Is it getting tougher to see up close? Are you over the age of 40? You could have presbyopia, the natural aging process that makes seeing up close a challenge for everyone starting in their 40s. If you also need glasses or contact lenses to correct certain refractive errors, then varifocal lenses might be a great option for you.
Varifocal lenses (also called progressive or multifocal lenses) are a specialty lens that corrects both near and distance vision. This means that if you have presbyopia and another refractive error like nearsightedness (also known as myopia), farsightedness (hyperopia), or astigmatism, these lenses can help you see at different distances for tasks like driving and reading. They can also help you reduce your number of vision correction products by eliminating your need for reading glasses or other pairs of glasses. Instead, all you need to do is wear a single pair of varifocals.
Bifocals and trifocals are also multifocal lenses that correct presbyopia, with some differences from varifocal glasses and contact lenses. Keep reading to learn which type of vision correction solution is best for your needs from the experts at Clarkson Eyecare!
Whether you need help buying varifocals or are looking for other types of lenses offering different vision correction solutions, the experienced eye doctors at Clarkson Eyecare can help. We have offices conveniently located across 11 states, including Missouri, Illinois, Ohio, Kentucky, Michigan, Minnesota, Texas, New Jersey, Virginia, Georgia, and Florida.
Schedule an appointment at your nearest Clarkson Eyecare today to find out whether varifocals are right for you.
Varifocal progressive lenses use a simplistic design since they're single-vision lenses. They work by providing gentle, gradual changes of visual distance in different parts of the lens material: Distance vision at the top, intermediate vision in the center, and near vision at the bottom of the lens. You can see at varying distances depending on where you look in the lens. The seamless transition between vision distances makes for a higher-quality vision correction experience.
This design, however, has some drawbacks, as it can take time for your brain to adapt. Because no visual lines in the lenses help guide your eyes to the magnification you need, you must train yourself to know where to look. For instance, you'll need to look down at the right spot for reading, straight ahead for distance, and between those two areas for intermediate distance or computer work. During this eye- and brain-training process, you may experience symptoms including eye strain, headaches, dizziness, and nausea.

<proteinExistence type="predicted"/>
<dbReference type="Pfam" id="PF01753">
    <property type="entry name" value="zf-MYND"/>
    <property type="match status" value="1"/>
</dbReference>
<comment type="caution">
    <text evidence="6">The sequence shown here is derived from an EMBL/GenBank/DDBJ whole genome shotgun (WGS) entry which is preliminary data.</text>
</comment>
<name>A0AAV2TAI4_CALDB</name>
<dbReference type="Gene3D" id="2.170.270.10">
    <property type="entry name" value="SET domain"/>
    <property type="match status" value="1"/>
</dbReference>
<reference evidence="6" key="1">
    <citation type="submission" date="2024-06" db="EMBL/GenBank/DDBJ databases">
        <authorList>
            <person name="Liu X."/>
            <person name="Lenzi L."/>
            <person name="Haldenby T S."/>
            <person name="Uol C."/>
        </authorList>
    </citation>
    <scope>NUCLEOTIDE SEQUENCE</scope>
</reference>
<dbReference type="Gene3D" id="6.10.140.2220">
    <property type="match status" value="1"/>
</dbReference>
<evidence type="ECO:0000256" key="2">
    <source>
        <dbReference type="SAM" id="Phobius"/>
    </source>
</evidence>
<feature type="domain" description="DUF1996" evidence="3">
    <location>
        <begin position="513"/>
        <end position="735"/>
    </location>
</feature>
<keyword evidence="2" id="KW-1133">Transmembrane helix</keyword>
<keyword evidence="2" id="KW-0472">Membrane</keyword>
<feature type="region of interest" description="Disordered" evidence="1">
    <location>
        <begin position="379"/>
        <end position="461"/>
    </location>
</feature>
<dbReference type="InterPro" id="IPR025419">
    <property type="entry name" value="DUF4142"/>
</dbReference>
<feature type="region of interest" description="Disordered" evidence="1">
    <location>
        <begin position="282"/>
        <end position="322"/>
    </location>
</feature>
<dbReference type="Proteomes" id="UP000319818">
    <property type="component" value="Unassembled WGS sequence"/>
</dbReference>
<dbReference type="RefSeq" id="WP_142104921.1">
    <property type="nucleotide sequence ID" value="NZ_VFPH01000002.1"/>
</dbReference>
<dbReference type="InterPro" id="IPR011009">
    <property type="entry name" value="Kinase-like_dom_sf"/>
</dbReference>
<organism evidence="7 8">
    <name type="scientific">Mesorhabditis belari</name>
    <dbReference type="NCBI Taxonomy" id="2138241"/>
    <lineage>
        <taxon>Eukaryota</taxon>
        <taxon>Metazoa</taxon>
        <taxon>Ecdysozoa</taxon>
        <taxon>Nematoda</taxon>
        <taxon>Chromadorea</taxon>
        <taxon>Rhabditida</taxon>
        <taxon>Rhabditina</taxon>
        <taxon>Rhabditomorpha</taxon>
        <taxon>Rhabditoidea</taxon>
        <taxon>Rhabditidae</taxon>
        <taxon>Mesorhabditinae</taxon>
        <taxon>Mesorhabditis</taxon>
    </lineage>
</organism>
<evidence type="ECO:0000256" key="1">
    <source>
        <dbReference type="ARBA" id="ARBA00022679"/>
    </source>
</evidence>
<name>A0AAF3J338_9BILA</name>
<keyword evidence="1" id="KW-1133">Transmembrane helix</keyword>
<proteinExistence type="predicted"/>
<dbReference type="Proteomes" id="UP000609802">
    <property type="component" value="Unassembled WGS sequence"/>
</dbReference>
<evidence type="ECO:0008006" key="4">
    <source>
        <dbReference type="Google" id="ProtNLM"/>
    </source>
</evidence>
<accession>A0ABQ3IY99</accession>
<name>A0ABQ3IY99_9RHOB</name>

Getting used to varifocal glasses can take some time. Here are some ways to help you adapt to using varifocal lenses. First, don't move your eyes to see at all distances. Instead, rely on your head movements and point your nose where you need to look. Second, don’t be discouraged. Give yourself time to adapt. It might take days or even a few weeks for you to get used to the varifocal lens change. Lastly, don't give up — keep wearing them (though you can take them off briefly to give yourself a break). If you're struggling, contact your eye doctor for further advice.
In contrast to varifocals, which have magnification changes gradually throughout the lenses, bifocals and trifocals have two and three visual magnification areas respectively, divided by strict "transition lines." These changes can cause something called an "image jump," where what you're looking at can quickly alter in clarity and apparent position as you look across the prescription lines in the lenses. Bifocals correct both close-up and far vision, with one line (which is sometimes visible, sometimes not) dividing the lens. To see close up, you look into the bottom of the lens. To see into the distance, you look out the top area of the lens. Trifocals have three visual magnification areas: close-up, mid-range, and far vision. You look into the bottom, middle and top parts of the lenses, respectively, for those different visual areas.
Another difference between the lens types can be cost: Varifocal lenses can be more expensive than bifocal and trifocal lenses due to their unique single-lens design. Depending on your individual needs, your eye doctor can help you decide which type of lens works best for you. With the many advantages that varifocals offer, they might be the right option — but keep in mind that they do have drawbacks. Discuss these choices, and what you're looking for in lenses to treat your presbyopia, with your doctor today.
Ready to find out if varifocal lenses are right for you? Schedule an appointment at your nearest Clarkson Eyecare today to update your prescription! Clearer vision is just a call or click away!